Last updated:
16 October 2017

Landfill sites

Details of open and closed landfill sites in West Sussex.

We monitor the operational landfill site of Brookhurst Wood, which is managed by a private landfill operator, as well as the 6 closed landfill sites we have responsibility for.

All of these licensed sites are operated under Waste Management Licences or Environmental Permits which are granted and monitored by the Environment Agency.

Closed landfill sites

We manage and maintain 6 closed landfill sites, which are monitored regularly for landfill gas and leachate (liquid which may harm the environment). In addition, surface and groundwaters are also sampled to ensure no contamination is present.

Closed sites are restored by turning them into green space such as woodland, parkland or farmland.

Baystone Farm - RH13 0NP

The site is believed to have opened in the early 1960s, stopped accepting waste in 1981 and was fully restored by 1986.

The site contains a leachate collection system, which discharges to the nearby Horsham sewage works. In the summer of 2004 a number of gas and groundwater-monitoring boreholes were installed outside the waste body. The site was also re-profiled to smooth out depressions caused by settlement.

The site is now used for cropping of hay and is home to local deer, rabbits and foxes.

Faygate - RH12 4SX

This site is mainly surrounded by agricultural land. It is believed to have opened in 1967, initially operated by Crawley Borough Council and subsequently by West Sussex County Council.

The site stopped accepting waste in June 1993 and was fully restored by 1996.

Following completion of the site, a landfill gas management system was installed, consisting of 33 gas wells. These extract landfill gas from the waste body which is then flared off.

This gas system was extended in 2010, which added an additional 20 gas wells around the site perimeter, as well as a new flare. A series of 40 gas-monitoring boreholes are located outside the waste body to monitor any gas migration.

The site is now used for cropping hay, but also harbours a wide variety of wildlife, ranging from a large wild deer population to woodpeckers and skylarks and other flora and fauna.

Pendean - GU29 0EW

This site is believed to have opened in the 1960s and stopped accepting waste between 1974 and 1976.

The site has a landfill gas management system, replaced and upgraded in 2001, and has nine wells.

The landfill gas is extracted from the waste body and then discharged via a gas flare. A series of 4 gas-monitoring boreholes are located outside the waste body, between the site boundary and the neighbouring properties in Pine Close. They consist of boreholes drilled to 3 different depths of 12m, 7m and 3m. The site was also re-profiled in the summer of 2007 to smooth out depression caused by settlement.

The site is fairly isolated and occasionally used to graze horses. It is home to breeding woodpeckers and a large population of rabbits and pheasants.

Sompting - BN15 0ND

This landfill site partially in-fills a dry valley. It is believed to have opened in the 1940s and closed in the 1990s, being restored by 1993.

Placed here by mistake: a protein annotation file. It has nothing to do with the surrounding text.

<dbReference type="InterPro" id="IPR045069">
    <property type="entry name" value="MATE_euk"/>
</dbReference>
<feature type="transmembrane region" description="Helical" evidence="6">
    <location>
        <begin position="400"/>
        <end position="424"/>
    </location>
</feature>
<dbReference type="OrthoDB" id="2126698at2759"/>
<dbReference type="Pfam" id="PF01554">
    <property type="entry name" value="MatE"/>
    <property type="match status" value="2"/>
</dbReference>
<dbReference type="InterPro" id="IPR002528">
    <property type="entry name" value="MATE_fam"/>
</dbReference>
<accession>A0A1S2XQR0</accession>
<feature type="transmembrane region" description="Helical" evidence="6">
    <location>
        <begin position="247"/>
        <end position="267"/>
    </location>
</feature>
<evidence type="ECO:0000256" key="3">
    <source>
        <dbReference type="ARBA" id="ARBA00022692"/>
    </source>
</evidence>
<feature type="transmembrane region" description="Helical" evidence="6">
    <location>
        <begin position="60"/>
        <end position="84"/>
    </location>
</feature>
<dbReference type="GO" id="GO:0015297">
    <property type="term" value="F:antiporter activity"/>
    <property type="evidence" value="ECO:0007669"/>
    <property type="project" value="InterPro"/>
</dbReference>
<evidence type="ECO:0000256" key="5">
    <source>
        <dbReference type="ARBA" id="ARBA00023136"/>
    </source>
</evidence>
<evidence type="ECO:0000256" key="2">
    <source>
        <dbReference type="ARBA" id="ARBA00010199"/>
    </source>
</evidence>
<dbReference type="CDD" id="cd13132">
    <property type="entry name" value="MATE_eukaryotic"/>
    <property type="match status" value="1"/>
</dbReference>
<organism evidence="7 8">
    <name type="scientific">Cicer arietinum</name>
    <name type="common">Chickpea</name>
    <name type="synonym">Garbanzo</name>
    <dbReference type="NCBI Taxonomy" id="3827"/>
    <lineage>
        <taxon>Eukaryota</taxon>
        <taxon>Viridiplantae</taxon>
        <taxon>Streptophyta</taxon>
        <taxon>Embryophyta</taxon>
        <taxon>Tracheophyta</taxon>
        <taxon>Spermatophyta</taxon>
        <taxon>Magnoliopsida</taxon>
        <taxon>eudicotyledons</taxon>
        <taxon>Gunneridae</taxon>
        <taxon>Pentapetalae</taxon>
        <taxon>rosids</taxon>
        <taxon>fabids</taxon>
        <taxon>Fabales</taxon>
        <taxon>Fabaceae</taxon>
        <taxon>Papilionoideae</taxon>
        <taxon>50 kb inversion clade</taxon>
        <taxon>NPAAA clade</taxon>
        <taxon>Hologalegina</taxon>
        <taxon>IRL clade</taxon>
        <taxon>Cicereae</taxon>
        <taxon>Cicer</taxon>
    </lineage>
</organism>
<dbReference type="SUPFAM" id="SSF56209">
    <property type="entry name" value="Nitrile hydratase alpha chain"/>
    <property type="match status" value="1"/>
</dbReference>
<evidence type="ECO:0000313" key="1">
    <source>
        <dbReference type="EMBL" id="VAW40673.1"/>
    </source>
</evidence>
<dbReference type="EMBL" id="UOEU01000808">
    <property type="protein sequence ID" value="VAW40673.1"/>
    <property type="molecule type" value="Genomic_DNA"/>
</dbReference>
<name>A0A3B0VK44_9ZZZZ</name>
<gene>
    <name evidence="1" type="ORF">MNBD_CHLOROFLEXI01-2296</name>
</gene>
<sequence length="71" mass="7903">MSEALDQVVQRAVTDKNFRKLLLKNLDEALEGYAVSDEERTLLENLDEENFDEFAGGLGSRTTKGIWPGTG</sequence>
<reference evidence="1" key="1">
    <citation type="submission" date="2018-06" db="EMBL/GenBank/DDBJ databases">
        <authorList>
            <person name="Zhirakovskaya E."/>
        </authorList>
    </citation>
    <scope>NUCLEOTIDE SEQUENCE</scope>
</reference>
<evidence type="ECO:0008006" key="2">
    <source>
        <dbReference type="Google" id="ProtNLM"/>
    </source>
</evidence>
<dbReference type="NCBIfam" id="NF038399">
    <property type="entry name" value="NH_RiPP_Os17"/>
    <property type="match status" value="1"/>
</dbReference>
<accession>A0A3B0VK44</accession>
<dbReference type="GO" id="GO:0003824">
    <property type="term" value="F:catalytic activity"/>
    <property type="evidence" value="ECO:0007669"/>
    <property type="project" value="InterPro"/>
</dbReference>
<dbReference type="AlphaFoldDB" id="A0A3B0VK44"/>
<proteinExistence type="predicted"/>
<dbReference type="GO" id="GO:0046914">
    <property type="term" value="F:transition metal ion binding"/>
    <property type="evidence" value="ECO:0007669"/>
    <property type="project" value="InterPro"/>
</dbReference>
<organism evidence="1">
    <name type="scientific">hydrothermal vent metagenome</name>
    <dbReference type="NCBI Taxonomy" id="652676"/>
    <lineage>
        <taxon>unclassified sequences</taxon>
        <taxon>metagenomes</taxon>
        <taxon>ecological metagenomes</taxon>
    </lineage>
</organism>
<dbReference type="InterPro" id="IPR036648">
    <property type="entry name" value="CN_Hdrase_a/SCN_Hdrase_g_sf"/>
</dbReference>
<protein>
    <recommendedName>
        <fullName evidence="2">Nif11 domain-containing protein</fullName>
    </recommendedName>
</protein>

The site has a landfill gas management system which consists of 20 wells extracting gas from the waste body which was installed in 2012, replacing the old system. A series of eight gas-monitoring boreholes are located along the eastern edge of the site, along the access road, and 12 around the perimeter of the landfill.

The site was restored for agricultural use, intended to be used for the grazing of cattle or sheep, or cropping for hay. Hares and partridges have also been seen on these slopes.

Steyning - BN44 3YG

The exact date this site first received any waste is unknown, although the railway is known to have been closed and the rails removed in 1966.

It is believed to have stopped accepting waste in the late 1970s, and records indicate it accepted predominately domestic waste. A leachate collection system was installed along the southern side of part of the site in the early 1980s. The leachate is collected and pumped to the adjacent sewage works for treatment.

A series of monitoring boreholes were installed in 2012 to monitor landfill gas, leachate and groundwater within the landfill site.

The site is fairly isolated and is used for grazing horses and cattle.

Westhampnett - P018 0NX

This site in-fills a former gravel working, and was opened in 1970, being operated by Chichester District Council.

It stopped accepting waste in 1983, however was re-opened between 1988 and 1991 to accept further waste, being finally restored in 1995 using material excavated from the A27 Westhampnett by-pass.

The site has a passive gas system, using a collection of 53 vent stacks. A series of 54 gas monitoring boreholes have been installed around the perimeter of the site to monitor any gas migration.

In autumn 2003, a groundwater treatment plant was constructed, located on the other side of the A27. This manages any contaminated groundwater produced by the landfill site. The on-site treatment plant aerates the collected liquid, which then passes through a reed bed system. This is then discharged into the flooded gravel pit operated under a discharge consent from the Environment Agency.

The site was re-profiled in 2006 and is now used for cropping hay by a tenant farmer. The site is also home to a large population of breeding pheasants, foxes and rabbits, as well as the local bird life.

 

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